What in the OHM are these


#1

Got these in a bag of fired an un-fired cannon primers along with a tool blank.
There are two slotted head screws 180º apart at the black, glossy painted mouth and the “primer” has black insulation around it. Are these some sort of an electric resistance check? For what?
I can only think OHM is a measured rate of electrical resistance. And I’m not sure it would be for a gun. Brass, non-magnetic, about 2 inches long and .48" measured under the rim.
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#2

Could it be a specialized fuse?


#3

We used combination lock primers in 16" guns. They could be fired electrically or percussion. Firing locks were kept scrupulously clean and checked with a ‘megger’, an ohm-meter that generated a larger amount of juice, as compared to a Simpson 260 multi-meter. I never saw devices, as in your photo. They might have been an easier way to test the locks. I recall an instance when we had an electrical misfire on the right gun. The poor gun captain had to hook a lanyard to the firing lock for percussion fire. We waited quite a while with our misfire procedures, but, stepping out on a platform behind a loaded gun that misfired must have been excruciating.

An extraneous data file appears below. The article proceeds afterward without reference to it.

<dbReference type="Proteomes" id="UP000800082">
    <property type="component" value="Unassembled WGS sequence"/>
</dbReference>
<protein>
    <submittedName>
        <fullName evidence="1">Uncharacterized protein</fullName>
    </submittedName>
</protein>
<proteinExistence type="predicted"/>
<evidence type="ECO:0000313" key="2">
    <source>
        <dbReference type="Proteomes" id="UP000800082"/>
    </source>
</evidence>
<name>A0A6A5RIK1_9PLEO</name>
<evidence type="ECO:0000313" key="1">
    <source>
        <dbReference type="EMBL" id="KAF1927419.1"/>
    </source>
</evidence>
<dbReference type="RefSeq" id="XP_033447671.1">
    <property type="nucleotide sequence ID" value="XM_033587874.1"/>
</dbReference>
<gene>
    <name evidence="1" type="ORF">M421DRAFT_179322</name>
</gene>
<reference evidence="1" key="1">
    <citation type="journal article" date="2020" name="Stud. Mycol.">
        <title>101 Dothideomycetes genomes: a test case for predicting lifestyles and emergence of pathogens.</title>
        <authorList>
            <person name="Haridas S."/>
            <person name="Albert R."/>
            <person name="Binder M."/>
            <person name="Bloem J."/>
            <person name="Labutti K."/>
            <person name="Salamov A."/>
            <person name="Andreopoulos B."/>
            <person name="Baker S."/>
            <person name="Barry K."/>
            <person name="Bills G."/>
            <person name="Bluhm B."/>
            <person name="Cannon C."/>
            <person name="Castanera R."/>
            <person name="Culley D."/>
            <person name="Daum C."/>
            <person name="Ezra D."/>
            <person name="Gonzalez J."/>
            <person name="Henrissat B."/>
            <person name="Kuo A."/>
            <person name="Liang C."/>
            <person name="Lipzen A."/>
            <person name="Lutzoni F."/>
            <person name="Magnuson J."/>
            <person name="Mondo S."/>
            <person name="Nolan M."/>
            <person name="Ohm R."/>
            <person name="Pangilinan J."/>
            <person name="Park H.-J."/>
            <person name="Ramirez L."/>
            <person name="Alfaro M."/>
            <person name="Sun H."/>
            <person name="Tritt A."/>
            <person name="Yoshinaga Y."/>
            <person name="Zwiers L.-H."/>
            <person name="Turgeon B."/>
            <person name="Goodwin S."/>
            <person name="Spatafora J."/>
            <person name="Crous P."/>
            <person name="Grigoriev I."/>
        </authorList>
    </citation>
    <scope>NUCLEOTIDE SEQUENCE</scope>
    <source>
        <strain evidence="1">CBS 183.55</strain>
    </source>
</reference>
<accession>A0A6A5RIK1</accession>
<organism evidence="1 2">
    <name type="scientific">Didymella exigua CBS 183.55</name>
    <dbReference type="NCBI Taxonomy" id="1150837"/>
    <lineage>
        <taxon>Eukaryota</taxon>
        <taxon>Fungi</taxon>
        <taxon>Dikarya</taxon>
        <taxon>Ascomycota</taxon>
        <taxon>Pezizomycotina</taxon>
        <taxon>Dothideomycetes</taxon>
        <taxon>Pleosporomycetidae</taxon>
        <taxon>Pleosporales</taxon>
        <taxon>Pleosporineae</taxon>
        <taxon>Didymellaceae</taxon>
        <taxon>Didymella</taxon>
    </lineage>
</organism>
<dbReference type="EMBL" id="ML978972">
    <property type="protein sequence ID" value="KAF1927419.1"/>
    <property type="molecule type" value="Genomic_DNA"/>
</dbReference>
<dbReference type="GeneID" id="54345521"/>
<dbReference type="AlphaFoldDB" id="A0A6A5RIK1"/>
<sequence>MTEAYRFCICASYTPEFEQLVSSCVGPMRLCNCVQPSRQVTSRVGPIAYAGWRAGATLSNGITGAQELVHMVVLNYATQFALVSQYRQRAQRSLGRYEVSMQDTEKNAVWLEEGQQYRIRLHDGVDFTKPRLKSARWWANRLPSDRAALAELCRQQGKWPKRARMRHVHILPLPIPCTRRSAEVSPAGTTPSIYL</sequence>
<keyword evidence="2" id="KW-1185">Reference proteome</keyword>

#4

Roundsworth
Your having the same train of thought I had, but they sure do look like something for a test fixture. Of perhaps for a smaller caliber, or perhaps in testing primers, or perhaps none of the above but entirely different,

Also i just notice there are two slotted head screws 180º apart at the mouth, & not just one as posted but now corrected above.

Strelok
Thanks for the thoughts, A fuse is something designed to fail when the amperage (the juice) exceeds it’s limits, and is marked in Amps. A resistor (measured in Ohm’s) is designed to slow down if you will, or choke the supply of electrons passing through it.